Ms Yanti came to Singapore to work as a maid in September 2014, but moved back to Indonesia 15 months later as she did not get along with her employer.
When she wanted to return to work for another family in January, she was shocked to discover that her work permit application did not go through as her former employer had already applied for one for her, effectively blocking anyone else from doing so.
"I was so sad," said Ms Yanti, 38. "I never promised my ma'am I wanted to come back to work for her. I wanted to change (employers)."
While the Ministry of Manpower (MOM) said it is rare to see complaints against employers applying for work permits for maids without their consent and later refusing to cancel the application, activists said Ms Yanti's case highlights a loophole in the application process that can be abused.
The explicit consent of maids is not required for an in-principle work permit application, which agents and employers can apply for on their behalf.
In-principle approval (IPA) for maids is given by MOM before foreign women can enter Singapore to work as domestic helpers.
The Ministry of Manpower said it is rare to see complaints against employers applying for work permits for maids without their consent and later refusing to cancel the application.
Ms Yanti said: "My ma'am never asked me or told me before she applied for me."
The agent helping Ms Yanti, Mr Desmond Ding, who runs SG Manpower, said: "I was surprised to find my application blocked."
Other agents said they have not run into problems.
Mr Tay Khoon Beng, who runs Best Home Employment, said: "It can happen when maids have two agents, but I've not seen an agent- employer dispute over IPA."
When contacted by The Straits Times, Ms Yanti's previous employer declined to comment. But the application was cancelled in February and Ms Yanti is now working for another family. An MOM spokesman said Ms Yanti was in Indonesia when her former employer applied to hire her again.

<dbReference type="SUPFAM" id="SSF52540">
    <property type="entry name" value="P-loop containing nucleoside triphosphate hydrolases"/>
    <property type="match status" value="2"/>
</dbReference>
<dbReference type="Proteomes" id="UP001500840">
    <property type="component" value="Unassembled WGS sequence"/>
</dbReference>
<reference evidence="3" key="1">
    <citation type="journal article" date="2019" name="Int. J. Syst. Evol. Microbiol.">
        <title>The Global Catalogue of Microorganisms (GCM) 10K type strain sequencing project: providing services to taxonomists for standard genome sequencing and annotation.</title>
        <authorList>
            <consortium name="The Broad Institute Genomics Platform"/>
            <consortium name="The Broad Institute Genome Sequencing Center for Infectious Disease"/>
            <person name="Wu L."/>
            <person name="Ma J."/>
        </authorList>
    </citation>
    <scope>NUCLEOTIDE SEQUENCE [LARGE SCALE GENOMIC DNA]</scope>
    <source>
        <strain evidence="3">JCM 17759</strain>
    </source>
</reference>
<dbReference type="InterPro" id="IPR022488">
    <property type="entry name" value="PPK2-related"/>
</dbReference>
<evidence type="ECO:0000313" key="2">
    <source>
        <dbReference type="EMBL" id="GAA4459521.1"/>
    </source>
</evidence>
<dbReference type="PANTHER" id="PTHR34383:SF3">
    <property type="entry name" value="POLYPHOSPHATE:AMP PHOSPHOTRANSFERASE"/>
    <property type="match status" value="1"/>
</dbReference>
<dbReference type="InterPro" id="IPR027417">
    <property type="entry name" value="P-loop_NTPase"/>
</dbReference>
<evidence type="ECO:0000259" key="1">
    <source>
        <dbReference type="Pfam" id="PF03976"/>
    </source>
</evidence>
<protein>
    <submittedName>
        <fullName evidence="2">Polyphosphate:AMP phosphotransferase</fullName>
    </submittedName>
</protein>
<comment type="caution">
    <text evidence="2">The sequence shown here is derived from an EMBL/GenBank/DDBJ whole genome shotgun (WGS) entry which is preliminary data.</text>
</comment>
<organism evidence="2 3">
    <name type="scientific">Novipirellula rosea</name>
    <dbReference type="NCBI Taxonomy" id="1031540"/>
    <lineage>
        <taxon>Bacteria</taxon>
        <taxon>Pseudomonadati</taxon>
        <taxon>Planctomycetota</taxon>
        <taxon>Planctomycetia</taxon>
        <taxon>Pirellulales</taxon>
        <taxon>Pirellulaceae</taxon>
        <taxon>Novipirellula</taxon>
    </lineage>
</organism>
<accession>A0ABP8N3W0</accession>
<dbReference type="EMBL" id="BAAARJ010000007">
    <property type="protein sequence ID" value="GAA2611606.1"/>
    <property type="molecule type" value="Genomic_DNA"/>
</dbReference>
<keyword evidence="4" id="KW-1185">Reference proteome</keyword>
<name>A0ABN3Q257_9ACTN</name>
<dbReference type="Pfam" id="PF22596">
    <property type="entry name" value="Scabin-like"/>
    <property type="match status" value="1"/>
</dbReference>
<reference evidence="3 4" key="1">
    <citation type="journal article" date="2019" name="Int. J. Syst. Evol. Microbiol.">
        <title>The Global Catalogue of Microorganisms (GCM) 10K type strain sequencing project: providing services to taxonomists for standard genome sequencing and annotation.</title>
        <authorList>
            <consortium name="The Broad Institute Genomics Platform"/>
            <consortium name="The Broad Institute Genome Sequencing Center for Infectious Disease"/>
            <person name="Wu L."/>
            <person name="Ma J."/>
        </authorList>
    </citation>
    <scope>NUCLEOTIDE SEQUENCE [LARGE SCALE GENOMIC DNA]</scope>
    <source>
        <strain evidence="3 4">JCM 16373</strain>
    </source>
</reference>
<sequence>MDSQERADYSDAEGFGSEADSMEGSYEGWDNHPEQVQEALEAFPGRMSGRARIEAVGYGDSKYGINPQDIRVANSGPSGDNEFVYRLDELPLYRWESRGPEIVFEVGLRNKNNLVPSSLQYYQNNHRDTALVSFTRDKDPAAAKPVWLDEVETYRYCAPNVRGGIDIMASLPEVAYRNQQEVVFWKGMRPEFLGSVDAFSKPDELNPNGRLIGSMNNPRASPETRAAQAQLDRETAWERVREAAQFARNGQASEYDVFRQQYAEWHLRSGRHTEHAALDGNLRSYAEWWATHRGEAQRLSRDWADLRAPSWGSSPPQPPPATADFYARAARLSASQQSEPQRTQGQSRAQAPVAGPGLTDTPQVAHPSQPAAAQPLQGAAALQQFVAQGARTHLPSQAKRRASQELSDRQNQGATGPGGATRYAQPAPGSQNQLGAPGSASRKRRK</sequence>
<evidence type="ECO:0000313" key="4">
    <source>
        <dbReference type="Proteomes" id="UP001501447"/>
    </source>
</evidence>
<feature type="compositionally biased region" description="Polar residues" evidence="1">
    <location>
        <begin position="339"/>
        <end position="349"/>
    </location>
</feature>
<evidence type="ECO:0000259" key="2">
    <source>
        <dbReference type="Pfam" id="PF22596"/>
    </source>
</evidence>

"We understand that there was a miscommunication," he said, noting that the former employer had thought Ms Yanti wanted to work for her again. "The issue was promptly resolved following MOM's intervention," he added.
Mr Jolovan Wham, executive director of Humanitarian Organisation for Migration Economics, said such cases tend to happen to construction workers, whose companies have more quotas for foreign labour. He added: "Employers for domestic workers need help so they are unlikely to hold on to an IPA."
A spokesman for the Centre of Domestic Employees (CDE) - part of the labour movement - said mutual consent from the employer and the foreign domestic worker must be obtained for any employment contract to be effective.
He suggested adding a mandatory checkbox to the existing online system to require the work permit applicant to declare that consent has been obtained from the maid.
"If there is any dispute, we urge both employer and employee to approach CDE for mediation to resolve the issues amicably," he said.